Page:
May 20th, 2015|
The U.S. Food and Drug Administration creates policies that regulate the manufacturing of medications to ensure patient safety. But many companies fail to adhere to these rules, resulting in innocent people being harmed.
One such case was the fungal meningitis outbreak of 2012 that claimed the lives of dozens of Tennesseans and left hundreds of others sickened.
A Boston-based company, the New England Compounding Center, was responsible for manufacturing tainted steroid injections. These injections were then distributed throughout the country, including Tennessee.
Soon after patients began receiving the injections, some became violently ill. Some of the symptoms included fever, nausea, vomiting, seizures, confusion, swelling of the brain and spinal cord, and even death. Further testing determined patients had been exposed to fungus, and it was traced back to the injections.
Many victims filed lawsuits against the maker of the tainted injections and the doctors who gave them. Now, according to an article from WKRN 2 News, a judge has approved a $200 million plan to compensate the victims. Officials say those entitled to the compensation can expect to begin receiving payments this year.
At Ponce Law, our Nashville personal injury lawyers are hopeful this settlement can bring closure to fungal meningitis outbreak victims and their families.
December 4th, 2013|
December 4, 2013
Last year, several tainted batches of steroid injections were released to the public, leading to a deadly outbreak of fungal meningitis. In all, 751 people were sickened in 20 states, resulting in the deaths of 64 patients. Sixteen of those fatalities occurred in Tennessee.
The Nashville Fungal Meningitis Lawyers with Ponce Law explain the outbreak has prompted several investigations, including examinations by federal officials. Now, in an effort to record each case associated with the outbreak, the Federal Bureau of Investigation (FBI) is asking victims to register their information into a database.
According to an article published by The Tennessean, the FBI is seeking more information from the victims by having them answer a questionnaire posted on the agency’s website. Some of the questions ask victims to detail their illness and what effects it had, as well as if victims believe any other medications distributed by the facility responsible for the contaminated injections caused them harm.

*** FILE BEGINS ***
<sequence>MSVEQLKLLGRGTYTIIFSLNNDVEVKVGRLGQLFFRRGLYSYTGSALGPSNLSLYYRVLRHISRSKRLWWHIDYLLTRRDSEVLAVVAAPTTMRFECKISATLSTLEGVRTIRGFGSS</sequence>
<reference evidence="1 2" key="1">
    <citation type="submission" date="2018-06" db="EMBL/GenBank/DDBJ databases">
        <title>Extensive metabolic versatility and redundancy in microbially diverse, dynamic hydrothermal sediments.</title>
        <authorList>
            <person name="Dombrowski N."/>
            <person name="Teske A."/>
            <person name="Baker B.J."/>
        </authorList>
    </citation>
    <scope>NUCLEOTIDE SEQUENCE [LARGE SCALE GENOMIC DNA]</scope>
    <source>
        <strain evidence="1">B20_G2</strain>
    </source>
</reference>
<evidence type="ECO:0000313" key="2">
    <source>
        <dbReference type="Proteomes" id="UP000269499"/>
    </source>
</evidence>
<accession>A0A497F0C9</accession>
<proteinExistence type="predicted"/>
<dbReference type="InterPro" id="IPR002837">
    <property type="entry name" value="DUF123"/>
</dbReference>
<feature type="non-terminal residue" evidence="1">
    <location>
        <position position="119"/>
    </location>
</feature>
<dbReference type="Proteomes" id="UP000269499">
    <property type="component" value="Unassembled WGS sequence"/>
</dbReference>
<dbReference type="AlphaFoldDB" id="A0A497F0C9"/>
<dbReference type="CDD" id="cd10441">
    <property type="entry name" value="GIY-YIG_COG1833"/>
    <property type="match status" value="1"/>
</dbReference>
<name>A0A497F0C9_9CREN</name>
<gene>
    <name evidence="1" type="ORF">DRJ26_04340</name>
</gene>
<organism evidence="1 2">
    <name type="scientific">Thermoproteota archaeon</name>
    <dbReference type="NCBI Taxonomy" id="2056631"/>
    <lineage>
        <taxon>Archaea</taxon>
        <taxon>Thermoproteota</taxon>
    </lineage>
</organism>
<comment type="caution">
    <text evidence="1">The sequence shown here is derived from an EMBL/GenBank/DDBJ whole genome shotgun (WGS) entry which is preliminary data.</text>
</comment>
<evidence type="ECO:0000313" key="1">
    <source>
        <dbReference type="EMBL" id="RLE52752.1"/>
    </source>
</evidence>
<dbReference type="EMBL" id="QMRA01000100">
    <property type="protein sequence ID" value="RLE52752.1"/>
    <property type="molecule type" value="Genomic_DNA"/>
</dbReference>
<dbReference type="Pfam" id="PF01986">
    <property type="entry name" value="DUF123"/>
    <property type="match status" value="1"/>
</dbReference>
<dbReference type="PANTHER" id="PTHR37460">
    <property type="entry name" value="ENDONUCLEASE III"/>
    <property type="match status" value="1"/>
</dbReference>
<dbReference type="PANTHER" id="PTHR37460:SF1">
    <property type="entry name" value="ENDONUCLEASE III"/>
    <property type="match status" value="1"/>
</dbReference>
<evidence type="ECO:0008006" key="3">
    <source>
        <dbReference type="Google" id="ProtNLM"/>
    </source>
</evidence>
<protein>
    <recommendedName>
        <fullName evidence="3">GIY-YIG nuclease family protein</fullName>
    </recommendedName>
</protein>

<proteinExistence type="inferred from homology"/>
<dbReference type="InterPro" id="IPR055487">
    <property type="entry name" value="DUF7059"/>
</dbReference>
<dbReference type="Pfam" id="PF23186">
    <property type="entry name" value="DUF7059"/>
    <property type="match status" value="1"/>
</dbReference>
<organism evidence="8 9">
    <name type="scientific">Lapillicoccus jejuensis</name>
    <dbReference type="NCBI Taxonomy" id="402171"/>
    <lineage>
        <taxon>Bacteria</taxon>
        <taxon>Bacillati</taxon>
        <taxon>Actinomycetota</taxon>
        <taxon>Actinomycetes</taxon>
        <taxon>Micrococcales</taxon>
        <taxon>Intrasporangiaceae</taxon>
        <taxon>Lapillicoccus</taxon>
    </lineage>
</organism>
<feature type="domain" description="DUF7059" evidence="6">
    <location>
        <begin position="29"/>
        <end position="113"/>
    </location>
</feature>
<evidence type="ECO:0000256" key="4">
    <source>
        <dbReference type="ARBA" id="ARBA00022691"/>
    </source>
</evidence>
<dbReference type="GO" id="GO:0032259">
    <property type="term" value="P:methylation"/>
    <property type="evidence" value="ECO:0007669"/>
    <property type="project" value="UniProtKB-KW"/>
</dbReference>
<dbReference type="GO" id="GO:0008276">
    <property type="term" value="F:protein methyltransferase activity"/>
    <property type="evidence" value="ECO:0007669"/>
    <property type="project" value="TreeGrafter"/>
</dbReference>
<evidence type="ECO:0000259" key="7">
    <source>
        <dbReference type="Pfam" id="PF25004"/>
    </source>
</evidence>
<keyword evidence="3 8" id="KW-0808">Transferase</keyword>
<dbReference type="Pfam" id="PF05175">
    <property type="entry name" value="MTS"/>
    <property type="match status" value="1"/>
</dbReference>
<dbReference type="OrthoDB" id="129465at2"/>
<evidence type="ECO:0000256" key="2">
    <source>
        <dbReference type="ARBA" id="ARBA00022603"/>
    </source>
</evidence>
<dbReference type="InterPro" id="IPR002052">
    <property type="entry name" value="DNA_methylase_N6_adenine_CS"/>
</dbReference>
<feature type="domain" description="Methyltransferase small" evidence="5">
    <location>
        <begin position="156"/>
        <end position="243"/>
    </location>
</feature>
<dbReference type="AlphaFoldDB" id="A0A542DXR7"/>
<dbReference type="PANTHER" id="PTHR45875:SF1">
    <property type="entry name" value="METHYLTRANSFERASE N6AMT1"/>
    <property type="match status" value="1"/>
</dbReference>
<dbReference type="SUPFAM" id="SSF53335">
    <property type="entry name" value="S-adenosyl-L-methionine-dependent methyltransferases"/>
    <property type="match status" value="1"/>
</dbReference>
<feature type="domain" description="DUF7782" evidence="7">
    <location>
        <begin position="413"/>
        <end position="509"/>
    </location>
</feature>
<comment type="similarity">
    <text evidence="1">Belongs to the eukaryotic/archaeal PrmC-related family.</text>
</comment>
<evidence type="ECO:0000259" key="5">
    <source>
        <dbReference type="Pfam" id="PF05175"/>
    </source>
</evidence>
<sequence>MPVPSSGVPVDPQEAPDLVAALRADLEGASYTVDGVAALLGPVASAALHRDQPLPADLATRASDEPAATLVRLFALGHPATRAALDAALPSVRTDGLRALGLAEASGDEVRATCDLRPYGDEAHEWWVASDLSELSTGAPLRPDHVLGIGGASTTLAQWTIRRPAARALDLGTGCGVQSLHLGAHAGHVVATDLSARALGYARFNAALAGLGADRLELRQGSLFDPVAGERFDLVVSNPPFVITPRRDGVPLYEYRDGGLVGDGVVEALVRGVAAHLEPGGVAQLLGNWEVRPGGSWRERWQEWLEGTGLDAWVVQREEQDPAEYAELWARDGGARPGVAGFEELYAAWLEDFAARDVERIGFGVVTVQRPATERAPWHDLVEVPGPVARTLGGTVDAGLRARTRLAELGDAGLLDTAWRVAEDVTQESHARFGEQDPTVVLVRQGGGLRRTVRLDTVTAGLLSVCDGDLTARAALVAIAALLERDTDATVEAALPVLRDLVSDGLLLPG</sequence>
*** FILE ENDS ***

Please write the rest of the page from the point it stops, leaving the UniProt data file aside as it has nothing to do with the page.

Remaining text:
No charges have been filed, but officials have stated the investigation is ongoing and active. Meanwhile, several victims have filed civil litigation against those allegedly responsible for causing the outbreak.
The Nashville Personal Injury Lawyers with Michael D. Ponce & Associates are here to answer any legal questions victims of the outbreak may have.
November 22nd, 2013|
November 22, 2013
Last year, 153 Tennesseans were sickened by contaminated steroid injections manufactured by a compounding pharmacy. Investigators later determined that a gap between state and federal law had allowed the defective medications to make their way onto the market.
The Nashville Meningitis Outbreak Lawyers with Ponce Law state that legislators addressed the issue recently by passing a bill that creates more stringent regulation of the drug compounding industry. Officials hope the move will improve the safety of compounded medications and to prevent similar situations from occurring.
An article published by The Tennessean explains the bill would allow “large-scale” compounding facilities to register with the U.S. Food and Drug Administration as an outsourcing provider. The title would create a sense of accreditation through a series of regular inspections considered more rigid than other testing and examination of practices.